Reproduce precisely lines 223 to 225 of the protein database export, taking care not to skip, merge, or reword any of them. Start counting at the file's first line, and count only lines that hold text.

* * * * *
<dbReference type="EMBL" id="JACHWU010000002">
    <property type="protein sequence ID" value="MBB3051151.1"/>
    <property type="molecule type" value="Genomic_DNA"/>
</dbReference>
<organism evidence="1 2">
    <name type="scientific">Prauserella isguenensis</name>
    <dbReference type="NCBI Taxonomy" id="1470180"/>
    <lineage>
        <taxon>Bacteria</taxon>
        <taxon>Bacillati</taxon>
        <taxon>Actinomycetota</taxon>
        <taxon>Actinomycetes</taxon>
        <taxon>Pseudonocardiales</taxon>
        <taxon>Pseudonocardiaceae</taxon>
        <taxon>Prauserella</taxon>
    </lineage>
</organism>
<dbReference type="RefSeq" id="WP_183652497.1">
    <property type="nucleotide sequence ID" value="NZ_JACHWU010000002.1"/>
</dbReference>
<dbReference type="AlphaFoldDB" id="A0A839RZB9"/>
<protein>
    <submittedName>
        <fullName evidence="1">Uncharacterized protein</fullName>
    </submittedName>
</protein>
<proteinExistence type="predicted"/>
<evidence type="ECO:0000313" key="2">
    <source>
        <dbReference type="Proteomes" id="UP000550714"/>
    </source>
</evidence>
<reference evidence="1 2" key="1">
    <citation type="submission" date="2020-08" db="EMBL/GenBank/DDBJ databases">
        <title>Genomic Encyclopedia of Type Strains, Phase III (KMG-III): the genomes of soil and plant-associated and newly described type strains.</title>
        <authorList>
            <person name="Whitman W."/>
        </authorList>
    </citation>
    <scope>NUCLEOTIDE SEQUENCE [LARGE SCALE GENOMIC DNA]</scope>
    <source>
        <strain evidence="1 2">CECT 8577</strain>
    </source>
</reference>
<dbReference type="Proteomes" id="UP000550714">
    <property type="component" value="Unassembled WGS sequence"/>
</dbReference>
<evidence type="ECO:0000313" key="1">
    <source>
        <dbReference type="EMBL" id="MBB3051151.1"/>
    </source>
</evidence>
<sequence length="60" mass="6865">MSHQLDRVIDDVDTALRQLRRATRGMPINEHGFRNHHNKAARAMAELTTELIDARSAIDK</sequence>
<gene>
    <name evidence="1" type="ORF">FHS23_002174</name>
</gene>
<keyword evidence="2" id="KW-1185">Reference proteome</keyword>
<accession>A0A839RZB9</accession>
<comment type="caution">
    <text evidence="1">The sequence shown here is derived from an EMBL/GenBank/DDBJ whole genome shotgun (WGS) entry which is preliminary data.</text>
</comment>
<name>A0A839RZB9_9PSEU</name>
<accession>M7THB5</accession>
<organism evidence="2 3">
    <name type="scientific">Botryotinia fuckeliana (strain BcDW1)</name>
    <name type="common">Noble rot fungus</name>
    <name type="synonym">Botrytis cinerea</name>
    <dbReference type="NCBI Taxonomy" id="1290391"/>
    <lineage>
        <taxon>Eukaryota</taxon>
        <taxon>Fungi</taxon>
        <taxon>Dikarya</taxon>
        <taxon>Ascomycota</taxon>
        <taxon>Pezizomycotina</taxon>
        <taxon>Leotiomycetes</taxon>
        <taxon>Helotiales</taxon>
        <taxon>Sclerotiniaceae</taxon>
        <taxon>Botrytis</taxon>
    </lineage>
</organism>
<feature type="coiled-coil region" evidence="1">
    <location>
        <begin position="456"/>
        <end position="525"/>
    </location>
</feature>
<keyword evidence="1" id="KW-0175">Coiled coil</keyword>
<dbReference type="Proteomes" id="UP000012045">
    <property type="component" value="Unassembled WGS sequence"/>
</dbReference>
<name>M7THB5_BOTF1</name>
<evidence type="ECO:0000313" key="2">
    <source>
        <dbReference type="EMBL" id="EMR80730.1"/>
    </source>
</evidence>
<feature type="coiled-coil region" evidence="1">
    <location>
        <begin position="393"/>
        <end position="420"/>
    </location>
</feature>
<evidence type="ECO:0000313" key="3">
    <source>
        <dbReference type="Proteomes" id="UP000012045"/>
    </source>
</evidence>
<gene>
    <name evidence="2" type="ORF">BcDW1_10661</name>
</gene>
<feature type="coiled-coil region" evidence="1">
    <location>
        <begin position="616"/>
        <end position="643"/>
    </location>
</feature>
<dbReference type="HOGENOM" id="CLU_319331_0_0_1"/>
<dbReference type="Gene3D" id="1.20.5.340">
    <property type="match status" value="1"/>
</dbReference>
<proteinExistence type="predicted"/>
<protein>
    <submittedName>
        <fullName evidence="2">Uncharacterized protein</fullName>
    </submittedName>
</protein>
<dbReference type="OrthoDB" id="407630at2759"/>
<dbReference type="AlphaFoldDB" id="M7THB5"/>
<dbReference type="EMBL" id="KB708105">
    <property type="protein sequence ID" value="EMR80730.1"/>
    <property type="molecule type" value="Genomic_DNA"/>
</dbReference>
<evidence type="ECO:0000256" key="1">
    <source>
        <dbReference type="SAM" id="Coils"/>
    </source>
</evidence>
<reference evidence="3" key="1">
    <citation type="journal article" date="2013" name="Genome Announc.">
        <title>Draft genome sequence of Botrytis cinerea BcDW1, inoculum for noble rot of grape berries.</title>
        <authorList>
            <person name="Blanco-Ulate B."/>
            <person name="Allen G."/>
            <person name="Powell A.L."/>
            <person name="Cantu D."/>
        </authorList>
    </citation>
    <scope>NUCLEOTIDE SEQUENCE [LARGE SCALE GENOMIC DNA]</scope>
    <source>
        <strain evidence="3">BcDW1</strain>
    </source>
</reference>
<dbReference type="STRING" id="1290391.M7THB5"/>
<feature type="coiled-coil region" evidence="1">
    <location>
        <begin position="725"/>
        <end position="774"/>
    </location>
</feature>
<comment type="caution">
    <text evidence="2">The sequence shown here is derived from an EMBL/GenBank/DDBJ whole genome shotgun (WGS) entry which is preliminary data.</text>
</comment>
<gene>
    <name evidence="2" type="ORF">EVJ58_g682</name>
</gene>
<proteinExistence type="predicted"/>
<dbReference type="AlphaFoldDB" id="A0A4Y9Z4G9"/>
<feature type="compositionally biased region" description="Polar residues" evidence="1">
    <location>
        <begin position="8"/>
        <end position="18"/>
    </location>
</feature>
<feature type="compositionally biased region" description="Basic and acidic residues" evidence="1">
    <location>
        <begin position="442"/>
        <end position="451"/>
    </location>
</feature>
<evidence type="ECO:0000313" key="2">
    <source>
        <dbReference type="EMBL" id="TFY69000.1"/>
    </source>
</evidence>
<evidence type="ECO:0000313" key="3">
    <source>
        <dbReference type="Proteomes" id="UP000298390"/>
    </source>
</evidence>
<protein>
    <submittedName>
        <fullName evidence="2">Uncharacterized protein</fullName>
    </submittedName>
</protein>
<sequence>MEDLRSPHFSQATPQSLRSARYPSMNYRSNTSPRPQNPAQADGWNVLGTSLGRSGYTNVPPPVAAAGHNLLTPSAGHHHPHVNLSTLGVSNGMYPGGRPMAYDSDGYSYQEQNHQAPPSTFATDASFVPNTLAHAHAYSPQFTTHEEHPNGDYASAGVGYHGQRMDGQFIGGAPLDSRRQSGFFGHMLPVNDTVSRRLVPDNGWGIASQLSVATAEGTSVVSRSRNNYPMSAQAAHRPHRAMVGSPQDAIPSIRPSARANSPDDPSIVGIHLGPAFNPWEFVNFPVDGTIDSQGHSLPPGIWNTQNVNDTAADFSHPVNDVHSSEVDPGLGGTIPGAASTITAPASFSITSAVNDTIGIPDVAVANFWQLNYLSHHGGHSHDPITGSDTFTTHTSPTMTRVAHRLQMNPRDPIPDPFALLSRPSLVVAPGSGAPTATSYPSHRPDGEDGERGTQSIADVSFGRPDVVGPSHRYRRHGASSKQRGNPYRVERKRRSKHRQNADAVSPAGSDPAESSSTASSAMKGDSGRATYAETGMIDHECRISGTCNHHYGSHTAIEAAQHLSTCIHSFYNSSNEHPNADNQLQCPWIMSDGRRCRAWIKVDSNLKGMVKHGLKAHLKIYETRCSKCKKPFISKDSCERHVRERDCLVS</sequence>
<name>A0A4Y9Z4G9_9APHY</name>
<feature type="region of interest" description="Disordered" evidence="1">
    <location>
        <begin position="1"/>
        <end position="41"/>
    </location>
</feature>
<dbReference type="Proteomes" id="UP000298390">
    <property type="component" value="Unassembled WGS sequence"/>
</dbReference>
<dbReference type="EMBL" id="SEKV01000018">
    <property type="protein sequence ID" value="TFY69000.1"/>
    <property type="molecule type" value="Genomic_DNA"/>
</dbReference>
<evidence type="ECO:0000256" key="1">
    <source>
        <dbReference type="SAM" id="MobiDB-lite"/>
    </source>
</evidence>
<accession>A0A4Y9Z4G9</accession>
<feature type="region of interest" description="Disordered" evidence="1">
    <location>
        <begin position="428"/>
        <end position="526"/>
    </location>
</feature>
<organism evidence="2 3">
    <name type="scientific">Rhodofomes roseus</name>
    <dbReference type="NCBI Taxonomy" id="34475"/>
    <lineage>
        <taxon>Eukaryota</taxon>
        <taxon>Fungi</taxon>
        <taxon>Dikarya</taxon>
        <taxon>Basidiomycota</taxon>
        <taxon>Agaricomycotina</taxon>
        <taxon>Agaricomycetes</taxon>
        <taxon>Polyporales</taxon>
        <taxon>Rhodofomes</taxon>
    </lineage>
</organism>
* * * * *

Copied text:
    <name type="scientific">Rhodofomes roseus</name>
    <dbReference type="NCBI Taxonomy" id="34475"/>
    <lineage>